Mobile content marketing is all about providing content optimized for mobile devices. On the desktop, good content plays an important role in any successful marketing campaign, and it is the key to improving your SEO ranking.
But when it comes to mobile content marketing, what is different, and are the current content marketing strategies for mobile working? In this article we take a delve into the state of content marketing for mobile and figure out just how well it is working.
Breaking Down the Mobile Optimization Barrier
One of the strongest mobile content marketing strategies being used today is mobile optimization, or in more understandable terms, creating a website that is well optimized for a mobile device.
A well optimized mobile website loads quicker, it displays content suitable for a small display, and it feels easy to navigate with a touchscreen. Many businesses are now working on providing mobile optimized web pages for their visitors, and so far it has been working wonders.
Providing a mobile optimized website will immediately put you higher on the charts against those that do not have an optimized website, simply because mobile users do not want to waste time on slow loading or hard-to-navigate web pages.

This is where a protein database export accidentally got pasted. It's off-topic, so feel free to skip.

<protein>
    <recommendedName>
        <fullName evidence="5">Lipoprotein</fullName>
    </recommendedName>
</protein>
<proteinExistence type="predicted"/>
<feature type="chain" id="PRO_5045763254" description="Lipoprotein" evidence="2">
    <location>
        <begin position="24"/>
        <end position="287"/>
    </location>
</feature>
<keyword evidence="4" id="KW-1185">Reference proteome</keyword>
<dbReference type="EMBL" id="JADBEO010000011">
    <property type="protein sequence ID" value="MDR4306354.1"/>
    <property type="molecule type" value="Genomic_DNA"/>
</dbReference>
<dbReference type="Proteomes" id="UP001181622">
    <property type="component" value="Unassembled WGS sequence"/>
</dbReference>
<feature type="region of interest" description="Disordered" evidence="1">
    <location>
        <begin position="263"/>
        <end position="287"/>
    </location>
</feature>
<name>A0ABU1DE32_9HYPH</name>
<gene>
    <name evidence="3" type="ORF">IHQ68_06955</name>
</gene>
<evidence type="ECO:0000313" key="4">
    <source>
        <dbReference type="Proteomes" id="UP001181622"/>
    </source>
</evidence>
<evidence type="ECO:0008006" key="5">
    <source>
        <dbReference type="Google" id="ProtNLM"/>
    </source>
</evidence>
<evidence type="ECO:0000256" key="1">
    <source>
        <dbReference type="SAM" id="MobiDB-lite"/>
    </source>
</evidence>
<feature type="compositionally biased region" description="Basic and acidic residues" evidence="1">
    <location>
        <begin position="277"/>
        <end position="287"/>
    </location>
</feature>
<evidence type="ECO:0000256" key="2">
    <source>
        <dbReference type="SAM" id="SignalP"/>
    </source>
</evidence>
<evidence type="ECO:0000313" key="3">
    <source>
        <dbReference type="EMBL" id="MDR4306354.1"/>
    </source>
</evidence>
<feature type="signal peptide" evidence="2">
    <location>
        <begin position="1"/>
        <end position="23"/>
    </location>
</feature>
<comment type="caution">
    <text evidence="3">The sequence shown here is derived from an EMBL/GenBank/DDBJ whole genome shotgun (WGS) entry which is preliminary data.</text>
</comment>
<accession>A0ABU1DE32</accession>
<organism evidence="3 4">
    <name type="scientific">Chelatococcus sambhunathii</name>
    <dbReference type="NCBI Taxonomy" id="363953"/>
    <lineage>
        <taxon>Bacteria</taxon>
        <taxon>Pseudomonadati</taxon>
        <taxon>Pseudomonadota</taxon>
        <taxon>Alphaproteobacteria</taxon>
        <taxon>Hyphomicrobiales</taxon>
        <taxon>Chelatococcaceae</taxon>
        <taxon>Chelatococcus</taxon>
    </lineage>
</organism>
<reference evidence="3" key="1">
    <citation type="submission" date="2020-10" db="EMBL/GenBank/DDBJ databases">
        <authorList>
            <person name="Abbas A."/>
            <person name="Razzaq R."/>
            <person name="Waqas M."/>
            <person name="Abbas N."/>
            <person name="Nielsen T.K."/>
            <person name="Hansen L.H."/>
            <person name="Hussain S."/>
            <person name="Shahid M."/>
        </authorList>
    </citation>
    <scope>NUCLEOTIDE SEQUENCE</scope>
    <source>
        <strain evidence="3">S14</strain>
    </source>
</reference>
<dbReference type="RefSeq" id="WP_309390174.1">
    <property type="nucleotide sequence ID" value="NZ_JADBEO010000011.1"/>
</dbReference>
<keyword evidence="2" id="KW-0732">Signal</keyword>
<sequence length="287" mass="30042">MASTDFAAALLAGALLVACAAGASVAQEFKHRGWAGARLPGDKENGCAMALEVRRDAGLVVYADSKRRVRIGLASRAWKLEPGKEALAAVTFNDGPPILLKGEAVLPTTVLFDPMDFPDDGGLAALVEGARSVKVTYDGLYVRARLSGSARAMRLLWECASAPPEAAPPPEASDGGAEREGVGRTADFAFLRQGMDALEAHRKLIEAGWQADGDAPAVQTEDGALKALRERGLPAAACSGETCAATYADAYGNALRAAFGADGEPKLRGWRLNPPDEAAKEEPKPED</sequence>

Whilst this content marketing approach isn’t providing content per se, it does fit into a content marketing campaign because you are working on the overall user experience, instead of focusing on other things like conversions.
Mobile Owners are Indifferent About Lengthy Mobile content
On the desktop, providing lengthy content such as long blog posts or online e-books can be a very strong way to boost your way up the Google search rankings, and whilst some users may feel more inclined to read these longer posts on a desktop, it’s more than likely that they would prefer to read quicker and to-the-point content when using a mobile.
Google may like the lengthier content, but it’s best to keep word count to a minimum and focus on quality, especially if you are already bringing in some visitors to your website.
You may however need to find a balance between long content and short content to keep Google and your visitors happy. It’s a balance between the two that works the best, but it’s certainly not a smart idea to only release long articles or blog posts to mobile web pages.
Long pages will turn users away in most cases, so it’s best to avoid this if your audience is largely based around mobile viewership.
Above are two examples of how content marketing for mobile can work well, and how it can be detrimental to your website. Content marketing is always a powerful strategy for not only bringing in new customers or website views, but also to create loyal followers that will regularly visit for new content.